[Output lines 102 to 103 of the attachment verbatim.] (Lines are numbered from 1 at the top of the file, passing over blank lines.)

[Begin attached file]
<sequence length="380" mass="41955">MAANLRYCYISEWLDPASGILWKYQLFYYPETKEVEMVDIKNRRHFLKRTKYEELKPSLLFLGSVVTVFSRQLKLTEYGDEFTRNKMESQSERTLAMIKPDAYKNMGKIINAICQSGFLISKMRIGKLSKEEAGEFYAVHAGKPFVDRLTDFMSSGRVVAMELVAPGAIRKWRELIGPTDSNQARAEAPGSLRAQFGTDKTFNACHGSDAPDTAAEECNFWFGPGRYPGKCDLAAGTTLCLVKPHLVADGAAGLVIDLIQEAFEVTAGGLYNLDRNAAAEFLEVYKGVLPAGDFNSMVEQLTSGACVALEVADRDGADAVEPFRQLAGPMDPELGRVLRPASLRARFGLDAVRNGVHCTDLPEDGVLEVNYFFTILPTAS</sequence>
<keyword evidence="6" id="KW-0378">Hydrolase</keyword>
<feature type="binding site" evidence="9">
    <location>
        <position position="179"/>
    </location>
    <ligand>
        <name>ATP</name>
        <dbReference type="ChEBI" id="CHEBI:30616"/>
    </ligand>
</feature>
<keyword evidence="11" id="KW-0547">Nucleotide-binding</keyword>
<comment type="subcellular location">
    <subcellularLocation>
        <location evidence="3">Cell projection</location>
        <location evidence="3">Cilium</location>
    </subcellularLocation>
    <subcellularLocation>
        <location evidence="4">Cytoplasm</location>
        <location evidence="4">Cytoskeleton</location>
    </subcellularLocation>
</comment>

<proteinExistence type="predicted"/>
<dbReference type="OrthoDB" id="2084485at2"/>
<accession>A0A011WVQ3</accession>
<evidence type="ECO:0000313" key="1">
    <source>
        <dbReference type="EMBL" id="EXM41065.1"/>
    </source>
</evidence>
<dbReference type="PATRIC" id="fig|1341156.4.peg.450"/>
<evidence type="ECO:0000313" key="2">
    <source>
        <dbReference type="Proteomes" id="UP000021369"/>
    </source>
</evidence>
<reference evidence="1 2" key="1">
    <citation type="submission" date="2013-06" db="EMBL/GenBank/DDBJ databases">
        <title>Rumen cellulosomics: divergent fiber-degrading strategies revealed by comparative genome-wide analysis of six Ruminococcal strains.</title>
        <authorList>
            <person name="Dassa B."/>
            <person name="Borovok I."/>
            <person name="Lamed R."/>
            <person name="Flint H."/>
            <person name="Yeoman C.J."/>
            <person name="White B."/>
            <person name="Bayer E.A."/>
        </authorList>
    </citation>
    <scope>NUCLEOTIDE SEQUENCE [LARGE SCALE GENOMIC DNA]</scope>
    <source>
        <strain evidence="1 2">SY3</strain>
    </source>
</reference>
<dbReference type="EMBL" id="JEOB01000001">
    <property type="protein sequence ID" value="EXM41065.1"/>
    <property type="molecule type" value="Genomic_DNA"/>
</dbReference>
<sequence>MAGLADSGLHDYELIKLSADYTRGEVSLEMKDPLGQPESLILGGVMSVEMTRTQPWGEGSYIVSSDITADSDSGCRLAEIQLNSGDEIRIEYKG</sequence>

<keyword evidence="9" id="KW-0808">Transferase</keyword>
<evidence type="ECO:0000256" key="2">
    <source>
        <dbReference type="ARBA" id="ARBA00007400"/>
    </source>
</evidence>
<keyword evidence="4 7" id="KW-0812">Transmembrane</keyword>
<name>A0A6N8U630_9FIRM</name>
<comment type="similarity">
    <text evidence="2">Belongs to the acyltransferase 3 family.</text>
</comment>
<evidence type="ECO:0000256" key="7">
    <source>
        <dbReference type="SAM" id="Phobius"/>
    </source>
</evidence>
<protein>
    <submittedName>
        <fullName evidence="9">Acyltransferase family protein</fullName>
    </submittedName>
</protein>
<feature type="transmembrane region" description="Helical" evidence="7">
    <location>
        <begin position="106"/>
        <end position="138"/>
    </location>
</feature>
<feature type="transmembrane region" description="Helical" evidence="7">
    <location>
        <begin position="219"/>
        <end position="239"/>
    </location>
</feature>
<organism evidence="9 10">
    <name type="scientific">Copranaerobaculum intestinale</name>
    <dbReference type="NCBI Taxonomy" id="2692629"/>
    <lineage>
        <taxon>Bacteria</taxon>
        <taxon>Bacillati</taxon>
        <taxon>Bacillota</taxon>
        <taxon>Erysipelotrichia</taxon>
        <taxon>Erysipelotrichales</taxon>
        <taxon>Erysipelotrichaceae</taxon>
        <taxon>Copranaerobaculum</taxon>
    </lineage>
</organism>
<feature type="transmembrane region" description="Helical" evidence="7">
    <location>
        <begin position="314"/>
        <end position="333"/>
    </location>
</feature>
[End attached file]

        <taxon>Erysipelotrichaceae</taxon>
        <taxon>Copranaerobaculum</taxon>